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Title: The emergence of philosophical inquiry in 18th century Scotland
Author: Sinclair, Alistair John
ISNI:       0000 0001 3414 1117
Awarding Body: University of Glasgow
Current Institution: University of Glasgow
Date of Award: 1998
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The Scottish Enlightenment in the eighteenth century came about because of the intensity of debate and discussion in the clubs and societies in Edinburgh, Glasgow and Aberdeen in the early part of the century. In a highly disciplined and regulated club atmosphere, they posed questions and prepared papers which were thoroughly discussed and criticised. It is argued in this thesis that this intellectual activity amounted to philosophical inquiry as conducted today in the Centre of Philosophical Inquiry at Glasgow University by Dr. C. McCall. Briefly, philosophical inquiry consists of philosophising conducted In a group structure. Specific questions are inquired into by members of the group who state their agreements and disagreements with each other. In so doing, they form a community of inquiry to arrive at a deeper understanding of the questions posed but without necessarily reaching conclusive agreement about anything at the end of the inquiry. It is argued in this thesis: (1) That philosophical inquiry, in the broad sense of dialogue and debate within groups of individuals, was conducted in the clubs and societies of early 18th century Scotland. (2) That the period 1710 to 1740 saw an increasing intensity of dialogue and debate among educated young people in clubs and societies in Edinburgh, Glasgow and Aberdeen, and this intensity brought about a change from a literary to a philosophical preoccupation in the most influential of the clubs and societies: for example, the Rankenian Club, the Glasgow Literary Society, and the Aberdeen Philosophical Society. (3) That this change to a philosophical preoccupation was enough to lay the foundations for the later philosophical, scientific, and literary achievements of the Scottish Enlightenment. (4) That the Enlightenment movement began to lose its momentum towards the end of the century because philosophical inquiry ceased to be a motive power when individualism and solitary literary pursuits gradually replaced the camaraderie of the early clubs and societies. Thus, the subject matter of this thesis examines the conditions which are necessary and sufficient for the production of works of genius such as the men of the Scottish Enlightenment produced later in the 18th century: men such as Lord Kames, David Hume, Adam Smith, Thomas Reid, Adam Ferguson, Robert Burns, James Hutton (the founder of modern geology), and all the Scottish doctors, writers, artists, architects, engineers etc., who achieved world-wide eminence for their work at the time.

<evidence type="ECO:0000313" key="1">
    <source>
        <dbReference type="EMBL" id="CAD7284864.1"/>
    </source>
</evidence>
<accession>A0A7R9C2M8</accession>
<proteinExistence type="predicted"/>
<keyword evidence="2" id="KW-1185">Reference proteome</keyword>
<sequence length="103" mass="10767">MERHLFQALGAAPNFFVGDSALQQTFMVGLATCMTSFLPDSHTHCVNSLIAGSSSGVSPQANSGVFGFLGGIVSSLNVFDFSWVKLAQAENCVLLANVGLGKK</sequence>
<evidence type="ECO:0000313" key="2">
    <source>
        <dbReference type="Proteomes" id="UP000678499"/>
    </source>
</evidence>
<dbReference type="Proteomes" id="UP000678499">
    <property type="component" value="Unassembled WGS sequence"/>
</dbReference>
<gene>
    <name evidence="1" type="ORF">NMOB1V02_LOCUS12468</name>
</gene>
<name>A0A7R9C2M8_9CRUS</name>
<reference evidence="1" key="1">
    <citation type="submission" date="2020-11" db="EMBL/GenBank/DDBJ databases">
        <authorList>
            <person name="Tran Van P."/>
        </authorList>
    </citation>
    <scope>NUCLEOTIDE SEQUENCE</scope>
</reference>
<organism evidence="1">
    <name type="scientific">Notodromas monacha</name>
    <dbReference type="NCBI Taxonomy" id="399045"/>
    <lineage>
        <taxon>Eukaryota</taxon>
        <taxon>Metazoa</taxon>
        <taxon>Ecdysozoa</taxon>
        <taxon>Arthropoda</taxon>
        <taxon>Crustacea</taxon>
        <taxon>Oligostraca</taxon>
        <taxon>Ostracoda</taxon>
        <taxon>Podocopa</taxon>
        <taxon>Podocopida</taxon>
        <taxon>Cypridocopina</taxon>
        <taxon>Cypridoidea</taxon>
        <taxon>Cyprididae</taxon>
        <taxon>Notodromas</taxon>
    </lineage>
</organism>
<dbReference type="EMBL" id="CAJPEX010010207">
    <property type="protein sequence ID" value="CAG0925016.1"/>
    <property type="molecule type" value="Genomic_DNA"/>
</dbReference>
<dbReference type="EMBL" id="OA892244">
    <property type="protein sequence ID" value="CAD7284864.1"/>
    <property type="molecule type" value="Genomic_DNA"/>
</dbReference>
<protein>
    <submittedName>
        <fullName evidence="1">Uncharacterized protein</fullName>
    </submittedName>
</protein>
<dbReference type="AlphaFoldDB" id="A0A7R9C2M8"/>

Supervisor: Not available Sponsor: Not available
Qualification Name: Thesis (Ph.D.) Qualification Level: Doctoral
EThOS ID:  DOI: Not available
Keywords: History